Here’s to the second instalment of The Beginner’s Guide to Beijing. People love China for so many things….the mystery, the culture shock, the food, the randomness (see the picture below;)…and then there’s the shopping.
Bartering is not about trying not to get ripped off at the markets, while you browse for the latest fashion, but it’s about negotiating a price that you and the vendor are both happy with. It’s quite common to do at the markets…. but don’t try this at the department stores.
Here’s a breakdown for those who are new to this process.
Never show the slightest interest that you like something in their store. The vendor can smell it out and once they know you like it, it will be harder to negotiate. When you ask “Duo shao qian?” (How much does this cost?) hold your most extreme poker face.
When the vendor gives you a price, casually mention it’s too expensive ("tai gui"), turn away completely from the vendor and walk towards the door. This is a good test to see if the vendor is interested to barter because some are more so than others. If you have exited the shop entirely, the vendor may chase you down with a calculator and either ask you to name your best price, or convince you to come back into their store. GAME ON.
If you are feeling nervous about naming your price, always start with half, it’s a comfortable amount. The vendor will probably work their way down towards your price and meet in the middle around ¾. For those who are really want to be a hard ass, name something even lower and hold your ground and keep exiting the shop (while still holding your pokerface and saying it’s too expensive)
If the vendor does not call you back, they are not into bargaining and you are possibly at a wholesale market where prices are generally pretty cheap.
The more you barter, the more you will get used to it, and be more adventurous with your starting prices. It’s a little like a poker game, sometimes you get a really good price, and sometimes you just can’t win at all. However, if you miss out on a purchase, there’s probably another shop around the corner that you can have a go at.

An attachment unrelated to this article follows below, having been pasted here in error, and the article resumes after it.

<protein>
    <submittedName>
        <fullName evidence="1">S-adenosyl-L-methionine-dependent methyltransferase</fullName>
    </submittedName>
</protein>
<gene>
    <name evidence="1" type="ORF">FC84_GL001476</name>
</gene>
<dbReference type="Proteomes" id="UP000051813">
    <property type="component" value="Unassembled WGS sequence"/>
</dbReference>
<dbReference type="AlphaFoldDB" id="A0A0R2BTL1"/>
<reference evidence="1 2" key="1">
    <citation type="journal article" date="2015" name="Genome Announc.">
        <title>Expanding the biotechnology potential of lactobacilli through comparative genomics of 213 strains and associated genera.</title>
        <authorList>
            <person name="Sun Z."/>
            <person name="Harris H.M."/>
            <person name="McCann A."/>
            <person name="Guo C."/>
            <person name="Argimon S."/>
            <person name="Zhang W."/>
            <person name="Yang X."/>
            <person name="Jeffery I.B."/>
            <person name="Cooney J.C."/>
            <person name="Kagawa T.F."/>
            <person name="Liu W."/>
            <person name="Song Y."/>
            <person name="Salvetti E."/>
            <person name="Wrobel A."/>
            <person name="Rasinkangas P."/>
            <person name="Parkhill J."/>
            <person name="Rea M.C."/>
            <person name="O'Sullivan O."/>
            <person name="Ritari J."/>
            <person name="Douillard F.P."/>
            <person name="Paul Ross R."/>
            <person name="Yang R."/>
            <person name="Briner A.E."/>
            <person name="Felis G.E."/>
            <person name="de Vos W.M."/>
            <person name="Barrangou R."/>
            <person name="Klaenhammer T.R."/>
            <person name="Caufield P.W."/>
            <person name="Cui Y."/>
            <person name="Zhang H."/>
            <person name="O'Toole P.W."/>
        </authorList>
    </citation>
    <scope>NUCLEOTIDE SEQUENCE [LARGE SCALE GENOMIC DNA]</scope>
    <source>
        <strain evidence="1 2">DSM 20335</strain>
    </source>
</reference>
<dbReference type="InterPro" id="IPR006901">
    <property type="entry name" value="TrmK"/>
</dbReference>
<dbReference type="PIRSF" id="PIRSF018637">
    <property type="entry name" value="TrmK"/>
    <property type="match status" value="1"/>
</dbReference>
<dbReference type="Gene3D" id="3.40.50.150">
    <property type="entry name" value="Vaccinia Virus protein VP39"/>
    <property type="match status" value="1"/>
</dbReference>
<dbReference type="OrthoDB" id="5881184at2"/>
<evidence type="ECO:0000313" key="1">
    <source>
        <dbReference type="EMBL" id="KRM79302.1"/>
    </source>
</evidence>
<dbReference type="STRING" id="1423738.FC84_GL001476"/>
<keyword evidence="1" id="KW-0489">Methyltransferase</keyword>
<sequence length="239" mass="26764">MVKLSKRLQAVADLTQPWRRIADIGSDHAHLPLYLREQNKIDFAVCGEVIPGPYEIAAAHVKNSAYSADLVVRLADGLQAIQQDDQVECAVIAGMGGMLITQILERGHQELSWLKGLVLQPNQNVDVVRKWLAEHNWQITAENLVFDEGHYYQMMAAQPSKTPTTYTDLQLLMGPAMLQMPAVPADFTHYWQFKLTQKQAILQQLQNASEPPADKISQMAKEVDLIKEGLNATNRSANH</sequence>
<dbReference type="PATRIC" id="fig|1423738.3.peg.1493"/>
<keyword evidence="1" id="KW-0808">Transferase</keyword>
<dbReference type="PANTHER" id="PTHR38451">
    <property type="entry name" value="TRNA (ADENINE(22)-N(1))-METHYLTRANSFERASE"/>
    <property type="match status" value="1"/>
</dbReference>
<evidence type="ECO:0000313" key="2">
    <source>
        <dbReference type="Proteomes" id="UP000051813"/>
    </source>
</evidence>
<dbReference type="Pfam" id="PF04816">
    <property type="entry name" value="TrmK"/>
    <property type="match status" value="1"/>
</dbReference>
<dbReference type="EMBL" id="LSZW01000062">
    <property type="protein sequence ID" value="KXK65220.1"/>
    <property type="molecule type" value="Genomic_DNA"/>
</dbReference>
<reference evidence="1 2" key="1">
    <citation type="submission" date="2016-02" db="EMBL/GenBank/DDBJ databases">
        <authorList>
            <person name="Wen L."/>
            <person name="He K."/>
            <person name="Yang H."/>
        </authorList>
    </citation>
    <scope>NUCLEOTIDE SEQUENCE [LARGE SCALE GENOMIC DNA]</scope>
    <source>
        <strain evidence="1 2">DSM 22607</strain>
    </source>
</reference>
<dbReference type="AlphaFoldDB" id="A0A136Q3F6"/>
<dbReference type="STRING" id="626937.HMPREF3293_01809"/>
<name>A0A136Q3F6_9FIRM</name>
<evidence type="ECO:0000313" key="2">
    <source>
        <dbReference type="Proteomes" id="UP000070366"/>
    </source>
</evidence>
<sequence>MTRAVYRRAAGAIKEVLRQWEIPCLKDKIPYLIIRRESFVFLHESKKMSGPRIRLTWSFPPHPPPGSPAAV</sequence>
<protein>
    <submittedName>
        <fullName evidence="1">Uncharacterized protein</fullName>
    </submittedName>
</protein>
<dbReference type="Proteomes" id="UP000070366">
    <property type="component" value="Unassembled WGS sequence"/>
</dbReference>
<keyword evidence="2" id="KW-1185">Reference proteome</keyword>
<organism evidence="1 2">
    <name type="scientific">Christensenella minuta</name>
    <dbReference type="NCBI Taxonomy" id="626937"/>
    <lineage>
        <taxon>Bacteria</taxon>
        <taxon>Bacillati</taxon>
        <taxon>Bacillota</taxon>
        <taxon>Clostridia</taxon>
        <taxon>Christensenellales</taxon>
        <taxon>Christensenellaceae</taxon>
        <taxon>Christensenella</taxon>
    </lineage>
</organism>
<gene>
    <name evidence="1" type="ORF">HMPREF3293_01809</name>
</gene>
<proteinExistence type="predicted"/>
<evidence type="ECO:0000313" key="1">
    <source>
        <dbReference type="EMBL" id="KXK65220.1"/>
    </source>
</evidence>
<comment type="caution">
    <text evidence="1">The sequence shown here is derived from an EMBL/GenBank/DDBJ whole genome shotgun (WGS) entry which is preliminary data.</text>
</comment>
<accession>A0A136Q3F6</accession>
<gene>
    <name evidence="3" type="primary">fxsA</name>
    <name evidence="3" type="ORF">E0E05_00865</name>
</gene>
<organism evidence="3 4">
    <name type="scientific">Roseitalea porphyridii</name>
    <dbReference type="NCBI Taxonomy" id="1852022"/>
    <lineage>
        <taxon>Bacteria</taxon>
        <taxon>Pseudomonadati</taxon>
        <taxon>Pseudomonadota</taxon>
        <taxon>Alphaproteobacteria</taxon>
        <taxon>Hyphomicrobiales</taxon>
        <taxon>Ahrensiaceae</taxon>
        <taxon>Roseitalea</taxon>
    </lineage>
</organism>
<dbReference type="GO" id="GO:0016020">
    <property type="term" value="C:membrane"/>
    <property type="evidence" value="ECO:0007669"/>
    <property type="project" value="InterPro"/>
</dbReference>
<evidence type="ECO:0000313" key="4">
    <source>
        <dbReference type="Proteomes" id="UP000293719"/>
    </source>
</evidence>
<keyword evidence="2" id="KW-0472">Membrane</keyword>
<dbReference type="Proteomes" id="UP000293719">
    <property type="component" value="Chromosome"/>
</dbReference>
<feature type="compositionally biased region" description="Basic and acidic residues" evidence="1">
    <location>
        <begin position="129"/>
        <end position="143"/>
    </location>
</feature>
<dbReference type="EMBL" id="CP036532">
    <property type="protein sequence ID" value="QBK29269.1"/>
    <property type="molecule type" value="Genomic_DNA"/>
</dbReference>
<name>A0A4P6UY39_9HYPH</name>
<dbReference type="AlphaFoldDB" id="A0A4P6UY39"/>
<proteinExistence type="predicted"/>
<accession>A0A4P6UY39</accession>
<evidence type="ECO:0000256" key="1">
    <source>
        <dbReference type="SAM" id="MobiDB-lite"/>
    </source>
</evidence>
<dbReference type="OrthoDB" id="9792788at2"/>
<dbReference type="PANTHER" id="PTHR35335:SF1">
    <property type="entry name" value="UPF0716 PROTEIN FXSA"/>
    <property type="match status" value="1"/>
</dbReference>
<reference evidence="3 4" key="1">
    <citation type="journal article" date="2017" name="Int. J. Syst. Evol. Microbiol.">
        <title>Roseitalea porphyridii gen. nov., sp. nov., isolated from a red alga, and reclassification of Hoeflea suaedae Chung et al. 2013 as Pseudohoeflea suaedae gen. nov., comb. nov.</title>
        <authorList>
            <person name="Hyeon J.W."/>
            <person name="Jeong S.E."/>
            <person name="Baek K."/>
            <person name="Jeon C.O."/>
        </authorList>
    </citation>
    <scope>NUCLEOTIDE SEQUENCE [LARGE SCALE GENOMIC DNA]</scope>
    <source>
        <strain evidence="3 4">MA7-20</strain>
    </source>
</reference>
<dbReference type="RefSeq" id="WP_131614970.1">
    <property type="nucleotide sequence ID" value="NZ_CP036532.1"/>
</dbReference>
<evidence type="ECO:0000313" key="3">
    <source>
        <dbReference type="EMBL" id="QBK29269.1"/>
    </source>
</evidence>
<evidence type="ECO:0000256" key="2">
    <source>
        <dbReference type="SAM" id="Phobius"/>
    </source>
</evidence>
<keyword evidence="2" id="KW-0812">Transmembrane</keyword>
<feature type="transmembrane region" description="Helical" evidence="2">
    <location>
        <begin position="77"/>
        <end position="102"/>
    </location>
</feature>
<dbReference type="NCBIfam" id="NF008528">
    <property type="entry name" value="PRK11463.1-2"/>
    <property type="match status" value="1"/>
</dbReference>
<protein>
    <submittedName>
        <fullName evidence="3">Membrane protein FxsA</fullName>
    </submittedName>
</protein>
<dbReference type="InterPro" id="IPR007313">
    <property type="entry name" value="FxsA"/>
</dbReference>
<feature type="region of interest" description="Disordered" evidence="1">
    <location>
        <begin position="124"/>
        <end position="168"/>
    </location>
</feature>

Updates on Julian and Koreen.
We’ve been living in an apartment, and had to get a permit with the police station after signing the contract with the real estate agency. Who knew sorting accommodation would be so complicated?
My cousin Kim came to stay with us after she was playing volleyball in Chengzhou, and we tried two different restaurants for Peking Duck.
Classes have started at the Beijing Mandarin Academy and Julian and I are in different classes due to my minimal knowledge of mandarin. The people studying are from all over the world which is really cool. In my class, I have people from Russia, Slovakia, Switzerland, Italy, Africa, France and Korea. We both have three hours of class every day, and also have tutoring on the side which we do at our local café.
I’m really pleased that I have improved immensely. Initially I was not confident in ordering food for myself, but now I'm fine to do so, (pictures on menus and handy chinese dictionaries on your iPhone also help with the language barrier.) Sure the person over the counter might correct my tones, but they're pretty happy to take orders from a foreigner. I've also managed to make conversations with taxi drivers and random people while eating lunch. Most people are generally interested when I say I'm from New Zealand and studying in Beijing as a foreign student, then the conversation gets slightly awkward when I run out of things to say or don't understand them.
We have also met up with Wendy and Yining, friends from Auckland who are here currently. We went to Tiananmen Square and the Forbidden City, which brought back memories of my previous trip to China in 2005.
Two weeks down, nine to go!!